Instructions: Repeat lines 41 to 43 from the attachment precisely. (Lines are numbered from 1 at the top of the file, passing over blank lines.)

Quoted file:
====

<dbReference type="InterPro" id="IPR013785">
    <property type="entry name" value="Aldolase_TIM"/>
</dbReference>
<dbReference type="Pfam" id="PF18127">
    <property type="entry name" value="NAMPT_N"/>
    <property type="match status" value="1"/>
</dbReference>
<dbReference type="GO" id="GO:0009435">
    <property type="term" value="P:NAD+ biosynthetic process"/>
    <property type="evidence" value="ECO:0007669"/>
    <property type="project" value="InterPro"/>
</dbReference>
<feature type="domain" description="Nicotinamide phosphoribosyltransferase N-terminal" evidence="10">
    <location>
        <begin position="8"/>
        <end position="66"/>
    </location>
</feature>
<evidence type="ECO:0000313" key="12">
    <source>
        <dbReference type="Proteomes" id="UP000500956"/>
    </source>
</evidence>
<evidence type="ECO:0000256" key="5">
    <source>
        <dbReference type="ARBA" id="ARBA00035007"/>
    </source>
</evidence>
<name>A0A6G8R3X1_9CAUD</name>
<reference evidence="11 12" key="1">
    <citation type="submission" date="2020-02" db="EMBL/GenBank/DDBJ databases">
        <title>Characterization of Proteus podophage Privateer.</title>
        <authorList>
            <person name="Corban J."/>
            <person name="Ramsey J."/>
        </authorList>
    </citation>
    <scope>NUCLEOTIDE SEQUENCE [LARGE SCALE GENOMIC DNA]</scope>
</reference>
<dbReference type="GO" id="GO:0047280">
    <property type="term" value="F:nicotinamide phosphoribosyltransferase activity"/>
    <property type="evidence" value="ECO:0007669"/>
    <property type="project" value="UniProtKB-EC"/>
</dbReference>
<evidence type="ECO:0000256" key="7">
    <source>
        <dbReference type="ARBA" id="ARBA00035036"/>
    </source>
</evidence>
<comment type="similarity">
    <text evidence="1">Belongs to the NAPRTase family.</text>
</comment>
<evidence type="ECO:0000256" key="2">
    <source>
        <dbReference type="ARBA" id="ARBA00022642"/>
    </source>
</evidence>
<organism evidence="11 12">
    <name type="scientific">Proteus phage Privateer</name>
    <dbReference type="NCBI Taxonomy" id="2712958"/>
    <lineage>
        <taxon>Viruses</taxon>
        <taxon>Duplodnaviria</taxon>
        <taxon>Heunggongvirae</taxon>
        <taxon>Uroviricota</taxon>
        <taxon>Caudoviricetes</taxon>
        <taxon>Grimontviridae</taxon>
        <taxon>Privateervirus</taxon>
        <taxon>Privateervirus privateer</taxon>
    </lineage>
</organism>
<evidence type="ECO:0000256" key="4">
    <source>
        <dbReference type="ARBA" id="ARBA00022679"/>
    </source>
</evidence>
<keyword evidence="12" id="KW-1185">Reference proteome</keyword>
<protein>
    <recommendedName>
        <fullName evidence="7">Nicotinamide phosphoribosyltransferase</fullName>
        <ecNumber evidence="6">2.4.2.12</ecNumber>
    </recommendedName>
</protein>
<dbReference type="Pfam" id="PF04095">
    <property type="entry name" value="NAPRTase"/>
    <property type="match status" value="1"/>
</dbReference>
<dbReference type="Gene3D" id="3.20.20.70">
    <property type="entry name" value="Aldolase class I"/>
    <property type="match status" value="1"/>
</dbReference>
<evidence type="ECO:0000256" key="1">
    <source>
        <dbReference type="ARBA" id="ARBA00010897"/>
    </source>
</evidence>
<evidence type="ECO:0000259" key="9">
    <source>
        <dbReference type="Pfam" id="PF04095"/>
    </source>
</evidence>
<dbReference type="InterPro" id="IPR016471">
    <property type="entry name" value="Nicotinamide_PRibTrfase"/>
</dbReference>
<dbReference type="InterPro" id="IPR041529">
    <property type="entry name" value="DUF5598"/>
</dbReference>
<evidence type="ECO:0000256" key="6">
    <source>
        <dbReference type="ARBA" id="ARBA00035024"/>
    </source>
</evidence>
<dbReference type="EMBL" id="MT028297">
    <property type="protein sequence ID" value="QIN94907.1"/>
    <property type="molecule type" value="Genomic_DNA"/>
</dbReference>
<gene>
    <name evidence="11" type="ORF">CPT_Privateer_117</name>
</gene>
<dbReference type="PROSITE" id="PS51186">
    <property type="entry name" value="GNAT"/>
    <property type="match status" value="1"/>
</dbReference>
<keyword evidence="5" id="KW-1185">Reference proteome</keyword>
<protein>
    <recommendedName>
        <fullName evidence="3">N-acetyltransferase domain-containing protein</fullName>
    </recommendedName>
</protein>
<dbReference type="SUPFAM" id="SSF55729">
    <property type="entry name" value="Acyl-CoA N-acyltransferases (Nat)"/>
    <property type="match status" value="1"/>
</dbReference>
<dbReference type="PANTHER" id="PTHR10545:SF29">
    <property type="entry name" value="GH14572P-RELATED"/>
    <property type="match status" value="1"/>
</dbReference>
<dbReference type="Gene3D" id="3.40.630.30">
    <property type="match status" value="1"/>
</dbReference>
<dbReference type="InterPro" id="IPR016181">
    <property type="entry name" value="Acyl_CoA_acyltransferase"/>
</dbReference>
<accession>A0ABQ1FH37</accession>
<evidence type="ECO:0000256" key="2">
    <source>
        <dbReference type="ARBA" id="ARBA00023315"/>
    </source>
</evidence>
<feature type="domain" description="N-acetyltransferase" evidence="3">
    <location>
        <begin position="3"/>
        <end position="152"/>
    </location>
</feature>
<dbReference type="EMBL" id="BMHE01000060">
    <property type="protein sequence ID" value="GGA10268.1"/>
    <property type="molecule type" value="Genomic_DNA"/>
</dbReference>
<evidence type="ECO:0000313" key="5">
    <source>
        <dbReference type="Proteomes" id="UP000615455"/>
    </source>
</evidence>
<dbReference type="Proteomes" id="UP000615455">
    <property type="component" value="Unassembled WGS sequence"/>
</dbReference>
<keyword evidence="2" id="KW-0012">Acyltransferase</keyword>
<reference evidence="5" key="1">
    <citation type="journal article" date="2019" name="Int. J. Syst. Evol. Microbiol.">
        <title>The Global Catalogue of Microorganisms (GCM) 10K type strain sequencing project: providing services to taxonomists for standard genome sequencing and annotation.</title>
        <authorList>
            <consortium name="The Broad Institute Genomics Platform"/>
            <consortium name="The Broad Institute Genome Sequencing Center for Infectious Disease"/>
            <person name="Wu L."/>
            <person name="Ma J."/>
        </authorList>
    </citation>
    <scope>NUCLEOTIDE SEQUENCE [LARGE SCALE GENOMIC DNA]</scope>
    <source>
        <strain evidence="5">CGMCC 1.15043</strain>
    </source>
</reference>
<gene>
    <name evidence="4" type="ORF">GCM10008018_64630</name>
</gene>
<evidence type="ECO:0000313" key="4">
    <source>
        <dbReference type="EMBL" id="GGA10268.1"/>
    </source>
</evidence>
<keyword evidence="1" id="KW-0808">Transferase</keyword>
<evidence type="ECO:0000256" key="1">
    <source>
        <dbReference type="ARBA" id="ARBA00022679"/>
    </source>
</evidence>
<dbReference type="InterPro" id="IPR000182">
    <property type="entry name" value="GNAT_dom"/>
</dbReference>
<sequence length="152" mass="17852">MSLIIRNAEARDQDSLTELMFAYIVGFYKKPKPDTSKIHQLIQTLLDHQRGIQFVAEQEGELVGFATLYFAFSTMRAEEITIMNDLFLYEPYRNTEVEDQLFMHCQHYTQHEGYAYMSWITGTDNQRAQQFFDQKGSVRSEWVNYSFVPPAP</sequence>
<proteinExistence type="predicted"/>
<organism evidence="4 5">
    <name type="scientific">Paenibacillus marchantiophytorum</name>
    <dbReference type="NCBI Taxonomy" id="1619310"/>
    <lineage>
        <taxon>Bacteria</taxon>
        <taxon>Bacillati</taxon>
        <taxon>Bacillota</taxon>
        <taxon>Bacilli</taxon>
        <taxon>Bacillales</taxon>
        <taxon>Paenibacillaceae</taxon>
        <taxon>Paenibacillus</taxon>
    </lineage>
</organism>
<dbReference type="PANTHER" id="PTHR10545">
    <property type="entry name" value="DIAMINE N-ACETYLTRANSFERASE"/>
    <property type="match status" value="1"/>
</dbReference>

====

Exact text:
    <property type="term" value="F:nicotinamide phosphoribosyltransferase activity"/>
    <property type="evidence" value="ECO:0007669"/>
    <property type="project" value="UniProtKB-EC"/>